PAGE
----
How High-tech Gadgets Leak our Identity Revealed:

gadgets It is an article of faith now that we should avoid giving out our personal data to complete strangers.Yet many of the high-tech items that we carry with us every day may be doing just that - broadcasting our nationality, location and identity, writes The Sunday Times.

"It's amazing how many people put their full or last name in their phone as a Bluetooth identity," says an anonymous author on a website where you can find live data on more than 100,000 people. You can even search for individual first names.

Even if a person doesn't use their own name, a determined tracker can find a person needed through the network of Bluetooth receivers.

Paying just 50 pounds can locate a person to within yards if they keep their Bluetooth function on their phones switched on.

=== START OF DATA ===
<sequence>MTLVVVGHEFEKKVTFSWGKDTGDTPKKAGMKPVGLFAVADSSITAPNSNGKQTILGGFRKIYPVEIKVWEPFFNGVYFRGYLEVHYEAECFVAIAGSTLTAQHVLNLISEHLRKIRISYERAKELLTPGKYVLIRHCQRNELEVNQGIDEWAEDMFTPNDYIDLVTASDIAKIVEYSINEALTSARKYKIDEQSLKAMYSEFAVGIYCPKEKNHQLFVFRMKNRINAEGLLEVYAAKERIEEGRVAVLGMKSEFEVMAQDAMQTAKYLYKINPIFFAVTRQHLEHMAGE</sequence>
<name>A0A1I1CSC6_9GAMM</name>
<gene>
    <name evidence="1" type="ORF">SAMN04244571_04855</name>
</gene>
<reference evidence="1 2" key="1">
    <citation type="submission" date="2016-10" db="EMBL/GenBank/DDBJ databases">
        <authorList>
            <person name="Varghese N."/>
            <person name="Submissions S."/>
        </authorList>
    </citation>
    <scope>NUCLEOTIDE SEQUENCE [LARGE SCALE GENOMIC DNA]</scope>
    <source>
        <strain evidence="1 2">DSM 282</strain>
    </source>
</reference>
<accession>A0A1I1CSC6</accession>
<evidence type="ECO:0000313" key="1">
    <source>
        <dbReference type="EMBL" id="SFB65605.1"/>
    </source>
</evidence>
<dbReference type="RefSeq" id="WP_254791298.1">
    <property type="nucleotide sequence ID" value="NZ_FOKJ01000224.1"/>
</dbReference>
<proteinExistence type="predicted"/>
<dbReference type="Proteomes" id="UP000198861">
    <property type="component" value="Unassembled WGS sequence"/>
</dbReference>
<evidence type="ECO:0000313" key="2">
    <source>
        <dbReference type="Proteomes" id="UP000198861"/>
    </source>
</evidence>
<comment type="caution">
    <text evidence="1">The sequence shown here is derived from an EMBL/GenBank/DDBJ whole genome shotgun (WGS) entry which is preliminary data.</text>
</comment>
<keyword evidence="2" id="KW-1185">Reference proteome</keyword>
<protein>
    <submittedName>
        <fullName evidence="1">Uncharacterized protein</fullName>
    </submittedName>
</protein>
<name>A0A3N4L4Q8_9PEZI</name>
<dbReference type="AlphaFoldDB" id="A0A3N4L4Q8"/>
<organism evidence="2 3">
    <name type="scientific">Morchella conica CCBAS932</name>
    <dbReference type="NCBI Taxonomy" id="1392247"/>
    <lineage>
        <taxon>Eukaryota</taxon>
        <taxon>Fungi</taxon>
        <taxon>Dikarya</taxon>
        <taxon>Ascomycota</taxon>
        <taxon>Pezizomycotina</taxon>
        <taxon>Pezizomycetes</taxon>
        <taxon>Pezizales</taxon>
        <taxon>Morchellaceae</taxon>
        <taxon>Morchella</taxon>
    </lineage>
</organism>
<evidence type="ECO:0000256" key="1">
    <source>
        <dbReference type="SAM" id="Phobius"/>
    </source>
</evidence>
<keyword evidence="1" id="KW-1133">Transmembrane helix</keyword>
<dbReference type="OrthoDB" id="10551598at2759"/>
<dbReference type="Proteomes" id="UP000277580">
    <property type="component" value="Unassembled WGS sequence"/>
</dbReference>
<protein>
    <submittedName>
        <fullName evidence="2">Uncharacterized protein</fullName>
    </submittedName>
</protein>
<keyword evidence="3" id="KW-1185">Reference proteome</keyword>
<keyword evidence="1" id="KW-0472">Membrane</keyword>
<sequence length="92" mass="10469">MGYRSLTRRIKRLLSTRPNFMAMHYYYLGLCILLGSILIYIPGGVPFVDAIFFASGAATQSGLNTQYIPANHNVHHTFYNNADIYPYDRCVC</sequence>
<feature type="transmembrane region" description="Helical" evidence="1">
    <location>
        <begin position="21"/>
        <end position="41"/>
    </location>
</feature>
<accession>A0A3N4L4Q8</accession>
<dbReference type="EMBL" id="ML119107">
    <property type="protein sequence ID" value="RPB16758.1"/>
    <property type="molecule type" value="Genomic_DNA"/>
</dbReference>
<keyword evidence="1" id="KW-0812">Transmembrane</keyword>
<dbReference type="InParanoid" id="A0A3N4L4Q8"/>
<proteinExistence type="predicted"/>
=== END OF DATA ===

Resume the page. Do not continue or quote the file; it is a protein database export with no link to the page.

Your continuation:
Of course, all phones allow you to turn Bluetooth off. But there are plenty of other technologies which could also be leaking your personal data. It is possible to follow the location of individual mobile-phone handsets, and more importantly their owners, for as little as five pounds per month. Another option for trackers is to sign up to an application on the social networking site Facebook that can pinpoint your friends' phones on a digital map. All of these require the permission of the phone's owner, but a determined tracker can easily overcome this.

Another technology that allows identification is RFID. The short-range system is used in the UK to track goods in warehouses, to ‘chip’ pet dogs and to secure the kind of electronic passports that, for example, the UK has been issuing since 2006. However, German researchers have recently demonstrated that they could remotely scan the latest e-passports, for instance, through a coat or bag and determine at least the holder's nationality.

It seems that all hi-tech progress is, in a way, a double edged sword.

For all the advantages, you have to be careful of the drawbacks too.

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